Praveen narrated the story of Saint Narahari Sonar, a non-compromising staunch Shaivite who lived close to the Vitthala temple but never visits the temple as he feels he has nothing to do with Lord Vitthala or his devotees. On getting orders for making a gold waist-band for Lord Vitthala, Narahari refuses the offer outright saying he cannot measure the statue and would never enter the temple to do so. The devotee who gives him the order agrees to bring the measurements and accordingly Narahari makes the waist-band which turns out to be tight for the statue on the day of adornment. The desperate devotee returns to Narahari with a request to repair the ornament. Narahari who needed the exact measurements agrees on the condition that he would repair, if he was allowed to measure the statue blindfolded. The blindfolded Narahari heads to the temple sanctum to measure Vitthala’s waist and begin his work. He gets curious as he goes about his work when he feels the statue adorned with animal skin. On groping he realizes his hands feeling the antelope, axe, trishulam, damaru and all of Shiva’s paraphernalia. He even feels the rudraksha mala around his neck, crescent moon on his matted locks and the Ganges on his head, his third eye on his forehead and snakes over his body. His increasing suspicion and anxiety lead him to remove his blindfold with great expectancy but he is utterly disappointed to see Lord Vishnu instead of Lord Shiva. After several attempts, Narahari realizes it is the leela of god making him realize that Shiva and Vishnu were one. Praveen’s acting in these sequences was outstanding. Alternating his act between facing his back to the audience as Lord Vitthala standing arms akimbo and facing front as the blindfolded Narahari, Praveen lent the right amount of theatricality to the series of events unfolding to the backdrop of Abhang music.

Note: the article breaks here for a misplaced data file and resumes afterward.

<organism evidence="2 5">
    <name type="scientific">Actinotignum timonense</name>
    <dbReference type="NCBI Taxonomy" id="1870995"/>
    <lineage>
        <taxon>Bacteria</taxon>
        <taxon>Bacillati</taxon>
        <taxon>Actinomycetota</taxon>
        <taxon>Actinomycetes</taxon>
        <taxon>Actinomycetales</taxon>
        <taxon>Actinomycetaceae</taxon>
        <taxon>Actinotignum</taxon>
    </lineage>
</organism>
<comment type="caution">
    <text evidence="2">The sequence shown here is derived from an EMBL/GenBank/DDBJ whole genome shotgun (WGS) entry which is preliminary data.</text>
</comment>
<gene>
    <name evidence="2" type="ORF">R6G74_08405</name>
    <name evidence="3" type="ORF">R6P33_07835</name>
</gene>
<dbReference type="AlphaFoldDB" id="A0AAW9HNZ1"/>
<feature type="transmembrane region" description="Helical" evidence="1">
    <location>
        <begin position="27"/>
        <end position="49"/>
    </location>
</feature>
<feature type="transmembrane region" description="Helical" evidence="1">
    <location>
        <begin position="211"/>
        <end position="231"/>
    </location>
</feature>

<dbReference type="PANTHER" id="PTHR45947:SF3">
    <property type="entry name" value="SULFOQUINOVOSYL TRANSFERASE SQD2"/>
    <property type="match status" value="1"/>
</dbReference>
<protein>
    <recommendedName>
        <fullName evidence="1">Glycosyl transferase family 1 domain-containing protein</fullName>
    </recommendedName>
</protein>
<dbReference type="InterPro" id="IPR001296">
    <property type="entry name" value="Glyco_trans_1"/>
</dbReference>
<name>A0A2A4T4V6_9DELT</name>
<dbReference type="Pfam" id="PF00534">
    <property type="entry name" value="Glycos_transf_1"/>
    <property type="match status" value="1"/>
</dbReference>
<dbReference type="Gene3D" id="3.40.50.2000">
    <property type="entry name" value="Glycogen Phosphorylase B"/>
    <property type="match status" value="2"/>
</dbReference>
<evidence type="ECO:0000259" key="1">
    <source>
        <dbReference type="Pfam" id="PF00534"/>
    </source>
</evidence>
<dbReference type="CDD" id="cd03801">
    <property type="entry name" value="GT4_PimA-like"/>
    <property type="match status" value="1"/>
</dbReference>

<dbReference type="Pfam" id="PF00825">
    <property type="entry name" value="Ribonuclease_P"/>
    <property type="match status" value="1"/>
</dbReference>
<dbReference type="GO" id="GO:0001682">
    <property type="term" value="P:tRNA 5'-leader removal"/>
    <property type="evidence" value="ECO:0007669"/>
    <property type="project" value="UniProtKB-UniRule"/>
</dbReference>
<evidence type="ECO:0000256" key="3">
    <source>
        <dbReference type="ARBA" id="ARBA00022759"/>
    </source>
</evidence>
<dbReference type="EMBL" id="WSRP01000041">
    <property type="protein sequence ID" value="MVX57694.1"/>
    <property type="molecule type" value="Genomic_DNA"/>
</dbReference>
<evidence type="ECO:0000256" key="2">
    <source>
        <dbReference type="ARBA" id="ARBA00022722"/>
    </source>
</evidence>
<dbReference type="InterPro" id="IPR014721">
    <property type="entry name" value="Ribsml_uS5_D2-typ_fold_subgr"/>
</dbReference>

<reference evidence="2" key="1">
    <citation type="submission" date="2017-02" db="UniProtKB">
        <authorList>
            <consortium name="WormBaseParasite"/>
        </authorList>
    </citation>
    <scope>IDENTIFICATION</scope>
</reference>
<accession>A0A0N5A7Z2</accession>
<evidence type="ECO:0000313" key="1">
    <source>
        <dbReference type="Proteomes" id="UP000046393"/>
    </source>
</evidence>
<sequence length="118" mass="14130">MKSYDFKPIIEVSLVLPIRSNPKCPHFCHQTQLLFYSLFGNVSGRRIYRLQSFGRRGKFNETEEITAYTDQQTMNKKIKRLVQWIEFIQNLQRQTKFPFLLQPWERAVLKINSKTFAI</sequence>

However, in the production, there was a striking absence of Goddess Rukmini or Rakhumayi as she is known in Pandharpur. What is Lord Vitthala without his beautiful consort and better half? If Praveen can rework this a bit with a good set of musicians and a stronger narrative to hold on to, this could be one of the finest productions ever performed by a solo dancer on a rather difficult theme like this. It is certainly one of the more original ideas created by any dancer and deserves to tour across sabhas and festivals.
Veejay Sai is a writer, editor and culture critic.